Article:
Now, scoll to the bottom of page 399 (don't worry, it starts at page 395). Apparently, in a survey of London (always SO relevant in an Irish context I find *rolling eyes*) sex workers, who, in 1995, had an average age of 21, 75% started working before the were 17 (under 18s had no access to subsistance level unemployment benefits in the UK in 1995), and 40% of them started working before they were 15. Sadly there are no figures for the age at which young women started in sex work in London in, say, 1983 when young people under 18 could still get realistic unemployment benefits because, if memory serves me there were very few sex workers under 18 at all then.

    This does tend to suggest a strong co-relation between very young people not having any money and very young people selling sex that I hope the Irish government will heed and look into.

    It also tends to suggest that in 2007 the Women's Resource Centre misread their source (because I am SURE they would not DREAM of misrepresenting it, would they?) when they put together "Uncovering Women’s Inequality in the UK: Statistics".

    When you go back to the source material it also becomes obvious that there is an huge co-relation between the state failing to meet even the most basic needs of it's precious young people under 18 and those same young people selling sex...who'd 'ave thunk it?

    Doesn't seem to have much to do with criminalisation, or not, one way or the other...funny how the religious orders and the neo feminists aren't shouting, screaming and demanding that aspect be addressed, innit? I would have thought it was MUCH more important. But that's just me...

    1. Just thought I would check out 1995 properly...and it turns out I was right, it *WAS* a very long time ago. So long ago that Ruhama have statistics of their own for that year (compiled with the Women's Health Project):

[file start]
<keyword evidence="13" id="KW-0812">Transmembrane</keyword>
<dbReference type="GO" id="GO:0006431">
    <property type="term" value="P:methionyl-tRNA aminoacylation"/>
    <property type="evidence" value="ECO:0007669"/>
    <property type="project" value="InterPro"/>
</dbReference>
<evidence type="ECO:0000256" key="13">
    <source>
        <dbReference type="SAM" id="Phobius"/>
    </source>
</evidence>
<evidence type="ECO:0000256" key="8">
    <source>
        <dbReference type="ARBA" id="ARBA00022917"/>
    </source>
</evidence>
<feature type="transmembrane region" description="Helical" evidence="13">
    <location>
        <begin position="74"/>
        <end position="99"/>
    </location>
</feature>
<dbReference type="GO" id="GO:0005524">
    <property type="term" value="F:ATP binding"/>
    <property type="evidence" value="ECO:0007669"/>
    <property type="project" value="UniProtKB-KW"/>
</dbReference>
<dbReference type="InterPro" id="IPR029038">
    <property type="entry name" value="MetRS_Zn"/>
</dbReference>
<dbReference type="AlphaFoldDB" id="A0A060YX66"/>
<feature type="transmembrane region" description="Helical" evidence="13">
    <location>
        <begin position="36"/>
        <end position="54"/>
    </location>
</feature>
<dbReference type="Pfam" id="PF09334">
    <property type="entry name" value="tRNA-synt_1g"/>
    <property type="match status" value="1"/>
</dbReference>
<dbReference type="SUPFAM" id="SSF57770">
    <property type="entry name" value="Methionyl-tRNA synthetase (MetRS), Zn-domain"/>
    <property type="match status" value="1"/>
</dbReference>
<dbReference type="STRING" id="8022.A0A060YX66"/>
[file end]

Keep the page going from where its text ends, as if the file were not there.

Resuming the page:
OOOPS!!! "The age at which women started in prostitution ranged between 15 and 41 years" that is all it says but it looks like 100% of Irish sex workers did not start at age 14 in the same year...BUT...let's be fair, that survey was a really small sample...only about 18 women...then *NEXT* year (1996 - also a long time ago) Ruhama assisted in another survey with the WHP:

      84 women this time (81 were 20 or over at the time of interview). Om page 8 it becomes apparent that only *5%* (4 women) started work "between 13 and 15"...and furthermore just under 17% (14 people#) started under 18...

      Perhaps it slipped their minds that they had Irish research from the same year?

      But it does seem to prove my point about the link between young people trapped into sex work and governments that decide not to give young people enough money to eat and have a home...doesn't it?

  7. Thank you for putting so much hard work into that research, and I know how much work went into your own submission too. Unfortunately I didn't have the time to do a full submission for the Irish consultation and just managed to replicate my letter at the eleventh hour. I hope to do a much more thorough job when it comes to the Scottish consultation, I just need someone to devise a 27 hour day.

    I agree with you with regard to the lack of money for young people, but as I said recently, I don't believe that prostitution is the problem, the problem is poverty. Before the government further criminalise consenting adults involved in the exchange of sex for cash, they need to take a long hard look at the underlying issues being experienced by those who are not doing my job by choice, i.e. poverty and drug addiction.

    1. Totally Laura, prostitution is *NEVER* a problem, it is always a solution...however anybody else may feel about it should not count.

      That letter is easily good enough as a submission and makes all the important points with tremendous impact.

      I think people forget that, leaving stigma, and the fear of exposure aside, most sex workers are, in fact, working mums with busy, demanding lives that tend to go on whether they want to put them on "pause" or not. They just do not have the kind of time to put in to defending themselves that some of these bored ladies who lunch can afford to put in to misrepresenting them!